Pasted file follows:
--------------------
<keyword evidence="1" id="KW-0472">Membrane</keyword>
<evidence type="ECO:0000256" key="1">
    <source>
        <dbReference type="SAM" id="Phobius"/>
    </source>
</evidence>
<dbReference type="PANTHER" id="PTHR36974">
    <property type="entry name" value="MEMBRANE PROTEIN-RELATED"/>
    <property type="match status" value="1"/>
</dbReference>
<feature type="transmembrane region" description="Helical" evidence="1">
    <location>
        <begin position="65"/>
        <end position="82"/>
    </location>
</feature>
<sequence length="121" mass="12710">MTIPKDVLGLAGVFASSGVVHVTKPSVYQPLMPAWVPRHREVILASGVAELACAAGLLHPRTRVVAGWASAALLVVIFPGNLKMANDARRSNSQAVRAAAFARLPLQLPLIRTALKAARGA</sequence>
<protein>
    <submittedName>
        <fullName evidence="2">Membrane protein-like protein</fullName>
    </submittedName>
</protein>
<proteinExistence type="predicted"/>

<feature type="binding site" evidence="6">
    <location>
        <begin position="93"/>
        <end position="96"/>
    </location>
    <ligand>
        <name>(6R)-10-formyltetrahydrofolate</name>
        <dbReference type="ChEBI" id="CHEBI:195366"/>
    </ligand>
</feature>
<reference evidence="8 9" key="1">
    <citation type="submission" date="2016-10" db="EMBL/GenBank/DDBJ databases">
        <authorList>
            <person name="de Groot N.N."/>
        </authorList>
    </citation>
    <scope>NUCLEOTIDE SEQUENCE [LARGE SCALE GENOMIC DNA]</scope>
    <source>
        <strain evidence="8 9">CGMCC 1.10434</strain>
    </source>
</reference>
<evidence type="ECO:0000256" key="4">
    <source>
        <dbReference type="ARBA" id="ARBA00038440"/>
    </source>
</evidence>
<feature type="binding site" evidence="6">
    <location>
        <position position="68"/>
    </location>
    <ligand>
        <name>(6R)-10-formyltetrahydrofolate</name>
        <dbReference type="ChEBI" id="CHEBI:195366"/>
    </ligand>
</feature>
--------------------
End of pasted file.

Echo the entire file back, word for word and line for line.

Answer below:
<keyword evidence="1" id="KW-0472">Membrane</keyword>
<evidence type="ECO:0000256" key="1">
    <source>
        <dbReference type="SAM" id="Phobius"/>
    </source>
</evidence>
<dbReference type="PANTHER" id="PTHR36974">
    <property type="entry name" value="MEMBRANE PROTEIN-RELATED"/>
    <property type="match status" value="1"/>
</dbReference>
<feature type="transmembrane region" description="Helical" evidence="1">
    <location>
        <begin position="65"/>
        <end position="82"/>
    </location>
</feature>
<sequence length="121" mass="12710">MTIPKDVLGLAGVFASSGVVHVTKPSVYQPLMPAWVPRHREVILASGVAELACAAGLLHPRTRVVAGWASAALLVVIFPGNLKMANDARRSNSQAVRAAAFARLPLQLPLIRTALKAARGA</sequence>
<protein>
    <submittedName>
        <fullName evidence="2">Membrane protein-like protein</fullName>
    </submittedName>
</protein>
<proteinExistence type="predicted"/>

<feature type="binding site" evidence="6">
    <location>
        <begin position="93"/>
        <end position="96"/>
    </location>
    <ligand>
        <name>(6R)-10-formyltetrahydrofolate</name>
        <dbReference type="ChEBI" id="CHEBI:195366"/>
    </ligand>
</feature>
<reference evidence="8 9" key="1">
    <citation type="submission" date="2016-10" db="EMBL/GenBank/DDBJ databases">
        <authorList>
            <person name="de Groot N.N."/>
        </authorList>
    </citation>
    <scope>NUCLEOTIDE SEQUENCE [LARGE SCALE GENOMIC DNA]</scope>
    <source>
        <strain evidence="8 9">CGMCC 1.10434</strain>
    </source>
</reference>
<evidence type="ECO:0000256" key="4">
    <source>
        <dbReference type="ARBA" id="ARBA00038440"/>
    </source>
</evidence>
<feature type="binding site" evidence="6">
    <location>
        <position position="68"/>
    </location>
    <ligand>
        <name>(6R)-10-formyltetrahydrofolate</name>
        <dbReference type="ChEBI" id="CHEBI:195366"/>
    </ligand>
</feature>